Liam Moriarty

Reporter/Producer

Liam Moriarty has been covering news in the Pacific Northwest for more than 20 years. He's reported on a wide range of topics – including politics, the environment, business, social issues and more – for newspapers, magazines, public radio and the web.  Liam was JPR News Director from 2002 to 2005, reporting and producing the Jefferson Daily regional news magazine. After covering the environment in Seattle, then reporting on European issues from France, he's returned to JPR, turning his talents to covering the stories that are important to the people of this very special region. moriartyl@sou.edu

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Environment
2:06 am
Wed May 21, 2014

GMO Bans Win Big in Jackson, Josephine Counties

Rogue Valley farmer Jared Watters supported Measure 15-119. The ban on growing GMO crops passed with 67 percent of the vote.
Credit Liam Moriarty/JPR News

The proponents of measures to ban the cultivation of genetically-modified crops in Jackson and Josephine Counties have pulled off solid wins.

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Law and Justice
1:44 am
Wed May 21, 2014

Josephine County Voters Say No to Public Safety Levy (Again)

Credit Amelia Templeton/EarthFix

The third time was not the charm, as Josephine County voters once again shot down a measure to raise property taxes to pay for law enforcement.

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Environment
6:07 pm
Sun May 18, 2014

Arrests Highlight Threat To Ancient Redwoods

Credit Two+two=4/Wikimedia Commons

Two northern California men have been charged with damaging old growth trees in the Redwood National and State Forest. The arrests are the first in response to a recent increase in illegal poaching of redwood burl. JPR looks at the illicit trade in the North Coast’s legendary giants. 

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What's a "good neighbor?"
5:35 pm
Sun May 11, 2014

GMO Battle Divides Jackson County Farmers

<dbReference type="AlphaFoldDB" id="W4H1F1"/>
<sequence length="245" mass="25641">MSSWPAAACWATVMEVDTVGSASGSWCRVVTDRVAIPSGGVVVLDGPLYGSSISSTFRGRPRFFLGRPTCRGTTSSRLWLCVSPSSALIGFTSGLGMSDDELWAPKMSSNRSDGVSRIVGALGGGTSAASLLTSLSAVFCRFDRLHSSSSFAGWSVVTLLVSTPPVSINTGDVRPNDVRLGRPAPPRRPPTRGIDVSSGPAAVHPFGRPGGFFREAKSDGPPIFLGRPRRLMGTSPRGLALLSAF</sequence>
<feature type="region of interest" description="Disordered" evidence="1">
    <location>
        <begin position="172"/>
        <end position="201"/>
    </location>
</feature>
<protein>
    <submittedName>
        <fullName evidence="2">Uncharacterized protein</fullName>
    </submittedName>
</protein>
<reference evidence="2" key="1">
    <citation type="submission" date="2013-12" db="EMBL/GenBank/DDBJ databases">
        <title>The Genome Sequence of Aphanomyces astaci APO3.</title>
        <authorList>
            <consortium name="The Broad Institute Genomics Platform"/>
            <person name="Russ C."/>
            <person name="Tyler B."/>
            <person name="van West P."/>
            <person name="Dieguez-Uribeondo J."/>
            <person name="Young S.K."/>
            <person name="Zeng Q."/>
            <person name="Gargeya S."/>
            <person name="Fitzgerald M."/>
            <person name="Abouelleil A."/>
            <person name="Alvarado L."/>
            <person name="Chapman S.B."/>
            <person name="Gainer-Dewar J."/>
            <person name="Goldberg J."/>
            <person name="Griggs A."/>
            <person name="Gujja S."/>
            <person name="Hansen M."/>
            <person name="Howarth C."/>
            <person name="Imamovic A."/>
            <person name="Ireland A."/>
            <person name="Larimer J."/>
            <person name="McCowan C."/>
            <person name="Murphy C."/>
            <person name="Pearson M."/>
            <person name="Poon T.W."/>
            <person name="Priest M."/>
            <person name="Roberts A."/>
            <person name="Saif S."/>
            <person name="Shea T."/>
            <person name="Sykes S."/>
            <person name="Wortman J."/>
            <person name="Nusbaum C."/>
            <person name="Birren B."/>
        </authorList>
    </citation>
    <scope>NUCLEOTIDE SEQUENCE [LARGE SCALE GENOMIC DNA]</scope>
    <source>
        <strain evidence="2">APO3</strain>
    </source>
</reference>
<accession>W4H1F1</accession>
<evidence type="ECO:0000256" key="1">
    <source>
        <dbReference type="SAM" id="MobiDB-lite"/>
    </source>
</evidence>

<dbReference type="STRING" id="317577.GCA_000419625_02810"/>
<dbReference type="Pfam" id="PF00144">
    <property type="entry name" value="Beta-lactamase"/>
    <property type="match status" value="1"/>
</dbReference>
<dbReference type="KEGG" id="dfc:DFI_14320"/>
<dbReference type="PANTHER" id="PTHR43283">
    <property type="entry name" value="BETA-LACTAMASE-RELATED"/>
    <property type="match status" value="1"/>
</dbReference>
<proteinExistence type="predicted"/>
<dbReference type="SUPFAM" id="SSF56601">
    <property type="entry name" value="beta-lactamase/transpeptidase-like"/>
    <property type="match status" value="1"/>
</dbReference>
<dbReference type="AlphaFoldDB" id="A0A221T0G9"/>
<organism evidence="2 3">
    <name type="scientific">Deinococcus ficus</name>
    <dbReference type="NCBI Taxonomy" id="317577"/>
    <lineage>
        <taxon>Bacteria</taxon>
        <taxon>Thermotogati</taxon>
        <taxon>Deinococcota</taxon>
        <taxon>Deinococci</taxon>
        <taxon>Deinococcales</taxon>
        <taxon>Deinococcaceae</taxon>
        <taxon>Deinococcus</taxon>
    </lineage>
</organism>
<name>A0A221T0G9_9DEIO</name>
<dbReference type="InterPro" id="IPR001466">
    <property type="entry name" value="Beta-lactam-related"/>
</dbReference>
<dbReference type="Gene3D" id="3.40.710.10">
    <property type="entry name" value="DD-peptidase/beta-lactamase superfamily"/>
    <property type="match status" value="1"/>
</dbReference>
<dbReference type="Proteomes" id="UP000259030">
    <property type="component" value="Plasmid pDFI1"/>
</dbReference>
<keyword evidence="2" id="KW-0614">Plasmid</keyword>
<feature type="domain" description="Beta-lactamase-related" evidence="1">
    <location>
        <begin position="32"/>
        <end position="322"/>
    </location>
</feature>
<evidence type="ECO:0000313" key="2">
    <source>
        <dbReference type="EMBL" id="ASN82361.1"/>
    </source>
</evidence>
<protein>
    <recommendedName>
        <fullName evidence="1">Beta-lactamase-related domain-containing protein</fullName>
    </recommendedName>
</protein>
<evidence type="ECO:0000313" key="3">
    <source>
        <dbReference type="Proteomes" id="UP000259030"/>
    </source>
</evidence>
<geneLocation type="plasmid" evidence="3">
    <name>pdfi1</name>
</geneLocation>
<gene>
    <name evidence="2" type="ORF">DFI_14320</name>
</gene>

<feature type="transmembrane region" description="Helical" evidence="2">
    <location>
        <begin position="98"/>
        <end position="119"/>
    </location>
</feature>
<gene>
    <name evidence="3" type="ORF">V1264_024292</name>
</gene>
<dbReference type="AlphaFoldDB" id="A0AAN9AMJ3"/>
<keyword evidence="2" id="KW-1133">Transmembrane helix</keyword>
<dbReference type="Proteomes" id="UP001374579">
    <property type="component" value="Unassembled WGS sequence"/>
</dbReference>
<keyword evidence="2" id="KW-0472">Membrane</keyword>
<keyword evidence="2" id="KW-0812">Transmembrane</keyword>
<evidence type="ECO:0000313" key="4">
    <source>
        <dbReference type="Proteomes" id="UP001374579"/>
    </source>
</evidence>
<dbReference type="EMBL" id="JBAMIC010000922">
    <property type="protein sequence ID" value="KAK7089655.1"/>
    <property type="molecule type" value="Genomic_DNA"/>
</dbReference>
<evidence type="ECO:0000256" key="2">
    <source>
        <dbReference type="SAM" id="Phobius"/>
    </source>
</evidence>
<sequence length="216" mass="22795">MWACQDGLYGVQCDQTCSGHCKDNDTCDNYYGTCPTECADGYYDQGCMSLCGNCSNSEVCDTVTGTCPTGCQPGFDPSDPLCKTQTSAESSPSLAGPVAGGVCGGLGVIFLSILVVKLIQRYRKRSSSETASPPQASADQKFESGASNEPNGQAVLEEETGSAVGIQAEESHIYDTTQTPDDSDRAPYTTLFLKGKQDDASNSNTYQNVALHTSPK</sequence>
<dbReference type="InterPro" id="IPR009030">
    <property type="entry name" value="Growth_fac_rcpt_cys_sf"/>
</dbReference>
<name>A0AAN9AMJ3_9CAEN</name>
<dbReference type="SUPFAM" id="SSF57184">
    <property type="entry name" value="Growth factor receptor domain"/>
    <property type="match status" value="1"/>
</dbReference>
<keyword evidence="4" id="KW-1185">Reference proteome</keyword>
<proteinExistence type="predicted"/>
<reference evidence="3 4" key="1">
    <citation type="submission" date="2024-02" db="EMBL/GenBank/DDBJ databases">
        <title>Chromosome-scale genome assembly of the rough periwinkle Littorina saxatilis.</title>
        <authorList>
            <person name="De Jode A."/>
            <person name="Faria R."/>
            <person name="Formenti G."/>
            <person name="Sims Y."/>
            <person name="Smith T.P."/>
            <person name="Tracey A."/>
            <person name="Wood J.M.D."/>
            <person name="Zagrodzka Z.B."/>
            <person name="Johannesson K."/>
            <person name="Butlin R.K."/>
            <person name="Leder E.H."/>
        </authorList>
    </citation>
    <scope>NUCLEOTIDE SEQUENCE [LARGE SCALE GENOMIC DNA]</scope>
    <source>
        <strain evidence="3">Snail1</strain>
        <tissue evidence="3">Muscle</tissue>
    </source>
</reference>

Jim and Marilyn Frink farm 500 acres in the Sams Valley area in Jackson County.
Credit Liam Moriarty/JPR

The people with perhaps the most direct economic stake in the fate of Jackson County’s proposed ban on growing genetically modified crops are the county’s farmers. JPR visited Rogue Valley farmers who stand on opposite sides of Measure 15-119 to find out how they see it.  

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A Hand Up
5:08 pm
Sun May 4, 2014

A Hot Shower For Ashland's Homeless

A homeless man who goes by Steve enjoys the new hot shower and laundry facility in Ashland
Credit Liam Moriarty/JPR

Most of us take for granted that we can have a hot shower pretty much anytime we like.  But for people without a home, such basic personal hygiene can be a rare luxury. Now, in Ashland, community groups have come together to create a solution that meets the simple human need for cleanliness with dignity and compassion.

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Education
5:32 pm
Tue April 29, 2014

SOU President Talks About Her Potential Move

Southern Oregon University President Mary Cullinan
Credit SOU

This has been a tumultuous year at Southern Oregon University; deep budget cuts, faculty layoffs, contentious contract negotiations, academic reorganization -- not to mention a dramatic restructuring of the entire Oregon University System.

On Monday, SOU president Mary Cullinan announced she’s a finalist for a position as president of Youngstown State University in Ohio.

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Free Bird?
5:13 pm
Mon April 28, 2014

SOU President Is Finalist for Job In Ohio

SOU president Mary Cullinan
Credit Sou.edu

Mary Cullinan, embattled president of Southern Oregon University, announced Monday that she’s a finalist for the job of president at Youngstown State University in Youngstown, Ohio.

Cullinan, president at SOU since 2006, made the announcement in a campus-wide email Monday afternoon. She indicated she had not been actively seeking another job.